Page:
NEW YEAR-NEW FINANCIAL OUTLOOK! FRESH FINANCES IN 2010
We've moved beyond 2009 and into a new year and certified financial planner, Kristin Harad (President and Founder of VitaVie Financial Planning, believes in fresh starts!
Don't dwell on last year's set-backs, it was a tough financial year for many. Instead, look at concrete steps to move into a fresh year of healthy finances with manageable goal-setting and simple steps that everyone can do and won't overwhelm.
- Set realistic goals!
If you haven't yet set goals - set a few! But important - set yourself up for success rather than failure, by making sure they are manageable!
You don't necessarily even need a calculator for this one, but be sure to think about 3-5 financial goals you'd like to accomplish over the next twelve months. Keep them real and manageable so that you won't be easily thrown off-track or discouraged.
Perhaps two more easily attainable and shorter term goals to give you an opportunity to check them off the list and feel success - followed with another two more challenging.
Maybe they include buying a new car, paying off your credit card or finally making a meaningful contribution to your retirement savings.
Be sure to attach a number to your goals. This makes them real and helps you figure out the game plan for setting those funds aside.
If you are in a relationship, ask your spouse or partner to do the same, then sit down to compare your goals. If your main priority is to become debt-free next year while your partner's focus is taking a 3-week trip to Bali , this is the time to understand what each of you want and jointly set some priorities.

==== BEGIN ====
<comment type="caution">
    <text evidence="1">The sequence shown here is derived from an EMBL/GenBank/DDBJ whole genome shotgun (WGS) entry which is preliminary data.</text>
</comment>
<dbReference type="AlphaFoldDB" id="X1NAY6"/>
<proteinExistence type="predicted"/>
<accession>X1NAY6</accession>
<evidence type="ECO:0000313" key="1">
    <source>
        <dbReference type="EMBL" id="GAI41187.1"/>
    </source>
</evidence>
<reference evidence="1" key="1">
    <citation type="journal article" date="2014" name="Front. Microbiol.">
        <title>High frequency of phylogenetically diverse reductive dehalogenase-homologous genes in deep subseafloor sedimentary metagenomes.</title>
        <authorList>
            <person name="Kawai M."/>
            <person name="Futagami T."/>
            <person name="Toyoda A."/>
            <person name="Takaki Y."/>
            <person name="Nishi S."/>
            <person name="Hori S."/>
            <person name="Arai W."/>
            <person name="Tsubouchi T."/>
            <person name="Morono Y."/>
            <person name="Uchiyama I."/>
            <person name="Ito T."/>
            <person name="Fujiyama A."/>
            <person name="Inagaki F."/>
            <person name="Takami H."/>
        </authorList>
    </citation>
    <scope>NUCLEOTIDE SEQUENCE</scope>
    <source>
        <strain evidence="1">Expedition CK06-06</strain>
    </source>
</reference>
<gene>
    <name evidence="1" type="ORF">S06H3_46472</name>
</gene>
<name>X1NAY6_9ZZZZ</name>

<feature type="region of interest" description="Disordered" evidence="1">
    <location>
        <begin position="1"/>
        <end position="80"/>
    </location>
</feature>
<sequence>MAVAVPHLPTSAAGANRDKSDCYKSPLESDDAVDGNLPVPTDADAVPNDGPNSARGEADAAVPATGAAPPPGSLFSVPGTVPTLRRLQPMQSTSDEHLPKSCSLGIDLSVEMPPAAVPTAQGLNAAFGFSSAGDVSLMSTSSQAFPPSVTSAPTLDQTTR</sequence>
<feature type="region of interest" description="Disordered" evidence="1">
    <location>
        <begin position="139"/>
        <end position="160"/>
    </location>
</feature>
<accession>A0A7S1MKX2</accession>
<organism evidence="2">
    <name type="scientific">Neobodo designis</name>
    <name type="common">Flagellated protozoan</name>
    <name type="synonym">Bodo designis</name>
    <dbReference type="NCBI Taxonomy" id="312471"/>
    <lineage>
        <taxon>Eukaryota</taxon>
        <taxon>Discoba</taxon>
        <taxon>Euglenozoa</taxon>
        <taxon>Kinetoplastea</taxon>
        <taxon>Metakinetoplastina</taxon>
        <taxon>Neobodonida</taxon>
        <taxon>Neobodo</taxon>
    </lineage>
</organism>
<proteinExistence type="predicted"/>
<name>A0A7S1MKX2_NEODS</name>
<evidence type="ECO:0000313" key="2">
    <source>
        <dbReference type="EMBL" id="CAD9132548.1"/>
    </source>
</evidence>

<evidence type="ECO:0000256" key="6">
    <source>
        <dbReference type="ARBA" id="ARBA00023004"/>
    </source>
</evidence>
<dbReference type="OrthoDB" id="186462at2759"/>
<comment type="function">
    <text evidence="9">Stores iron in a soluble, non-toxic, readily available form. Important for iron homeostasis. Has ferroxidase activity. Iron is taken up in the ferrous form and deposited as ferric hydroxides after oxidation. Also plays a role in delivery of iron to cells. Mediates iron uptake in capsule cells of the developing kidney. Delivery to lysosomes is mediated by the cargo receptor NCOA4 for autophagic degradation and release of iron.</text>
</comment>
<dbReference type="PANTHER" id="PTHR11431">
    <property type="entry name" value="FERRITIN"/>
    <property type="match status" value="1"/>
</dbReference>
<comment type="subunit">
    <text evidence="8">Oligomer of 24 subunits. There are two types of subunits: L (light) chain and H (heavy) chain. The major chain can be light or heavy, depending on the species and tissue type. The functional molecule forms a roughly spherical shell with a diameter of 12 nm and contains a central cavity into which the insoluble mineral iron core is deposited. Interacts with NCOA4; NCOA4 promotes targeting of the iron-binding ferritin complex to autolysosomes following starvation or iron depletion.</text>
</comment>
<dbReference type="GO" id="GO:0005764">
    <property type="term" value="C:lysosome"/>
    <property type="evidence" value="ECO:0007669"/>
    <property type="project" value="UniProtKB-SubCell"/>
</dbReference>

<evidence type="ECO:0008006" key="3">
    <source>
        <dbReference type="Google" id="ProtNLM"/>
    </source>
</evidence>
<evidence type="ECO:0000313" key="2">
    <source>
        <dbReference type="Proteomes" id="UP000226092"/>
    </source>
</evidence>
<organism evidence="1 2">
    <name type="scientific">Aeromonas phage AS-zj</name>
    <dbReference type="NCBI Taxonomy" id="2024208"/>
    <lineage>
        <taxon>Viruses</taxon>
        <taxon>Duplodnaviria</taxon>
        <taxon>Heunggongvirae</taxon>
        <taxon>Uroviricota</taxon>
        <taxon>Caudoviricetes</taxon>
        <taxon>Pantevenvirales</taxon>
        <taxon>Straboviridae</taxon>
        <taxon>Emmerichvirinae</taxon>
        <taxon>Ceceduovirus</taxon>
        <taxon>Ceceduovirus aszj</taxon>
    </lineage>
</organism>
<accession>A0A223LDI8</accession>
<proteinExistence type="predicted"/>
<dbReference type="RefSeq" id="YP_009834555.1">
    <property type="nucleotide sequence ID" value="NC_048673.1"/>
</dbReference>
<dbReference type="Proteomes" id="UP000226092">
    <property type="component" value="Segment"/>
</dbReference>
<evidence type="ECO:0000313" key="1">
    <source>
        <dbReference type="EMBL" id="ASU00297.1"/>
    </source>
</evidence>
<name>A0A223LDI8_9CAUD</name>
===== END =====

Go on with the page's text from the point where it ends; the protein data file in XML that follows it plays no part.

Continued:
- Create some accountability for yourself
Like many New Year's resolutions, it's easy to lose track of what you are striving for as soon as the calendar turns to February. So take the opportunity to set up some benchmarks and check-in points for yourself ASAP if you haven't already.
Set your computer to remind you about your goals on the last day of every month, or schedule a quarterly call with your financial planner, accountant or spouse -- whoever can best help you stay on track throughout the year.
Cut your goal into digestible quarterly achievements to stay focused and motivated. For example, if your goal is to have $5,000 cash in an emergency fund, you'll probably want to have accumulated close to $2,500 by June 30th.
If you need to do smaller amounts, spread it out - whatever is easy to manage!
- Pay yourself first
If the financial roller coaster of the past year showed us anything, it's that we all likely need more than we thought to retire.
Regular, automated paycheck deductions for retirement savings are one of the very best financial habits you can create for yourself, and this is the perfect time to get started or see if you can increase how much you are saving.
Even if it's just $25 per paycheck, directing money towards your tax-advantaged retirement account (generally provided through your employer) will help you build substantial savings over the years to come and show you how painless and easy it can be to become a disciplined saver.
You can use this same concept to direct money to your Top 3 goals. Set up separate or subaccounts in advance and be sure to name them with their intention. Put a positive spin on your goals.
Seeing an account named "New MommyMobile" is certainly more fun than "Savings" and clearly states when you are "allowed" to use it (a common problem when we have general savings...we get scared whenever we actually spend some).
"House Surprises" instead of "Emergency Fund" lets you feel good when you have to pay the plumber. Determine the amount you want to save in advance, and direct deposit into each fund.
You may want to jumpstart each one with some cash from your current savings, in case the water heater breaks next month. Send the money to its goal before you even see it.
- Lock yourself away for a mandatory afternoon of savings